THE VICTIMS OF ABUSE INSURANCE PROTECTION ACT; Congressional Record Vol. 141, No. 182
(Extensions of Remarks - November 16, 1995)

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[Extensions of Remarks]
[Pages E2199-E2200]
From the Congressional Record Online through the Government Publishing Office [www.gpo.gov]




             THE VICTIMS OF ABUSE INSURANCE PROTECTION ACT

                                 ______


                          HON. BERNARD SANDERS

                               of vermont

                    in the house of representatives

                      Thursday, November 16, 1995

  Mr. SANDERS. Mr. Speaker, today I am unveiling comprehensive 
legislation that I have authored entitled ``The Victims of Abuse 
Insurance Protection Act.'' This sweeping legislation will prohibit all 
forms of insurance discrimination against victims of domestic violence 
and has been endorsed by the American Bar Association, the American 
Civil Liberties Union, the National Organization of Women legal defense 
and education fund, The Women's Law Project, and the American Nurses 
Association.
  We know that insurers use domestic violence as a basis for 
determining who to cover and how much to charge with respect to health, 
life, disability, homeowners and auto insurance. Insurance companies 
give a variety of reasons for denying victims coverage or for charging 
higher premiums.
  Some insurers say domestic violence is a lifestyle choice, like 
skydiving or window washing on skyscrapers. We know that domestic 
violence is not a choice, but a crime. We know that victims do not 
chose to live with their batterers but are often forced to do so for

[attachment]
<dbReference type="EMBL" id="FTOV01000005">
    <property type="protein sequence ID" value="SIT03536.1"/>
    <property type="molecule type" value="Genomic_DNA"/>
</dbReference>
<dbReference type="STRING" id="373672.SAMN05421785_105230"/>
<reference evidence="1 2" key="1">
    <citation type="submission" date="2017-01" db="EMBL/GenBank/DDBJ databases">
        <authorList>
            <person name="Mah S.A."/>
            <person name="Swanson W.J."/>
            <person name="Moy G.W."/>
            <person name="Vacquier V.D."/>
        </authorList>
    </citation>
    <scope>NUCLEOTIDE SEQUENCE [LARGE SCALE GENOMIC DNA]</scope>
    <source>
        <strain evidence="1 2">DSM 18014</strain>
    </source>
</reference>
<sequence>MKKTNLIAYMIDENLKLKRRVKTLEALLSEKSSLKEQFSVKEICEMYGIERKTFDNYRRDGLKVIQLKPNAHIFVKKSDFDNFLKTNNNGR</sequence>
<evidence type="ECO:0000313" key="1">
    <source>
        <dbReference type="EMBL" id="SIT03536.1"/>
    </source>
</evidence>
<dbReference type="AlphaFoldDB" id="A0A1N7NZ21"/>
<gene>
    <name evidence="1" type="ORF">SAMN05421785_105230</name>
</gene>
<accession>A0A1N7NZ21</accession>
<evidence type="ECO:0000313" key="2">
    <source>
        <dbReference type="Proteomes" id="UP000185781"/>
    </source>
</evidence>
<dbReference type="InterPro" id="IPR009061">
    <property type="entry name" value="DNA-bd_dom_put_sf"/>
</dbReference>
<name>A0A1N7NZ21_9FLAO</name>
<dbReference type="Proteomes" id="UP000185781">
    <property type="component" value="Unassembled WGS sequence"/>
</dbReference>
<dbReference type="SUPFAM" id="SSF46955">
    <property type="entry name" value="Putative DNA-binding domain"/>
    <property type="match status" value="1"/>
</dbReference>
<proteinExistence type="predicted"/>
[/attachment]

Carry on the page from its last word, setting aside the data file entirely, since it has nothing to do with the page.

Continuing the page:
economic and safety reasons. We know that when a victim tries to leave 
her abuser, violence escalates and her life is at great risk.
  What does it mean for an insurance company to deny coverage--to drop 
coverage--to charge higher rates for victims of domestic violence?
  It means that someone who is already scared for her life, someone who 
wants to get away from her batterer--wants to get help--has one more 
major reason to fear telling someone, to not leave, to avoid getting 
help.
  If an insurance company treats domestic violence as a preexisting 
condition, who will tell their doctor that they have been battered? How 
will a doctor know to refer a victim to appropriate battered women's 
groups and authorities in the community? Will a doctor have to continue 
to fear ``publicizing'' confidential patient information through 
medical records--information that will likely result in battered women 
and children losing their insurance?
  What is the message we are sending to women? If you try to get help, 
not only do you have to fear the repercussions from your abuser, but 
you must also fear losing access to health care for yourself and your 
family or insurance that provides for your families in case of death or 
disability. Current practices tell women they are better off not 
getting help and staying in an abusive situation. It also tells victims 
that after they have invested thousands of dollars in insurance 
premiums--they are better off not reporting stolen property, damage to 
their home or even, as has happened in one case, not get help for a 
child that has been abused at a day care center.
  What does this say about the long-honored, sacred relationship 
between a doctor and a patient? Basically the insurance companies are 
making our doctors stool pigeons of sorts, rather than enabling them to 
honesty identify abuse and help provide trained help and referral 
services to victims.